We are looking at the profile of our spend, or where we spend money, and we are trying to push more money into local communities where we can, especially to support recovery from Covid. We are a national organisation, so there are times when we have to do things at a national level, but even on something such as facilities management, where we have a national provider for hard facilities management, where we can, we are making sure that we are subcontracting with local firms around the country. We are trying to focus on that and on using our buying power to support better outcomes that are linked to the national performance framework.
On your question about the misuse of drugs, I would need to write to the committee with the detail on that. It is a relatively low level of spend, so I have not been involved in it, but I can find out the detail on the procurement activity and cost in relation to that.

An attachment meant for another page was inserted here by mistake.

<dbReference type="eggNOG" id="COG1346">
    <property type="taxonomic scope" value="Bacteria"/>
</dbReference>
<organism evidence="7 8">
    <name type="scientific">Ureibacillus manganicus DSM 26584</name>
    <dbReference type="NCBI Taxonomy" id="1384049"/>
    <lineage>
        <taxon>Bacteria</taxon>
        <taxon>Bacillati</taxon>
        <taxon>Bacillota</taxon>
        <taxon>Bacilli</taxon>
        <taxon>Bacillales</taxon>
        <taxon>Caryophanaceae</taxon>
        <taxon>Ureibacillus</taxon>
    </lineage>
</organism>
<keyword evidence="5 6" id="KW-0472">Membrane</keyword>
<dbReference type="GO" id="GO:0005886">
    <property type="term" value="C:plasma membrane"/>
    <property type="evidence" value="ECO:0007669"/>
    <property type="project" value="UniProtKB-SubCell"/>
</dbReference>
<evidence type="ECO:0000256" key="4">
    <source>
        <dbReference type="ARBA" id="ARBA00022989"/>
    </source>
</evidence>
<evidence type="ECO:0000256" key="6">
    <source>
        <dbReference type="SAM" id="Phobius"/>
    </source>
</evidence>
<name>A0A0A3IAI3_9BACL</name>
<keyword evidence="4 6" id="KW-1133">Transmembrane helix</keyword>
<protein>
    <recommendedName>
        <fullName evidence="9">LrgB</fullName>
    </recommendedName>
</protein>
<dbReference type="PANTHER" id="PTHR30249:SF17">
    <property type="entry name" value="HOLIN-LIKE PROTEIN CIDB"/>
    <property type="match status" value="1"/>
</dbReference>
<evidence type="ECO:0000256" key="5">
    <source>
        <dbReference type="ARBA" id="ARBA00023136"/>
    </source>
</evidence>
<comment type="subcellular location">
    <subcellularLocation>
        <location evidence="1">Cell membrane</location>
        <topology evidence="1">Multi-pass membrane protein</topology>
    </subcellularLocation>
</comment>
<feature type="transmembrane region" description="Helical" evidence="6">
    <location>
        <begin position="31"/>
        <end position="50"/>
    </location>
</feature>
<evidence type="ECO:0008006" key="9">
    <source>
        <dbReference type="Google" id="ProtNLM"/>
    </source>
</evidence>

We will make provision for whatever is asked for on the Naloxone front. It is a small number, relative to our budget. No specific case to ask for it has come to us, which means that it is being absorbed within the normal budgetary envelope that is available in that area of the business.
Will the cost of the training involved be included in that?
Do you want to ask a follow-up question, Mr MacGregor?
Yes, but I am quite happy for Pauline McNeill to come in first. She had her hand up before me.
I will bring Pauline McNeill in that case.
My question is on a different subject. Is that okay?
Yes, that is fine.
This question is probably about the capital budget, but the witnesses can tell me if that is right. It is perhaps for Mr Brown—but, again, you can tell me.
The Scottish Police Federation gave evidence about the co-location of police services. Its concern is about the condition of the police estate, and I am sure that it is a fair concern. It is saying that in such cases, Police Scotland has been
“the tenant and not the landlord”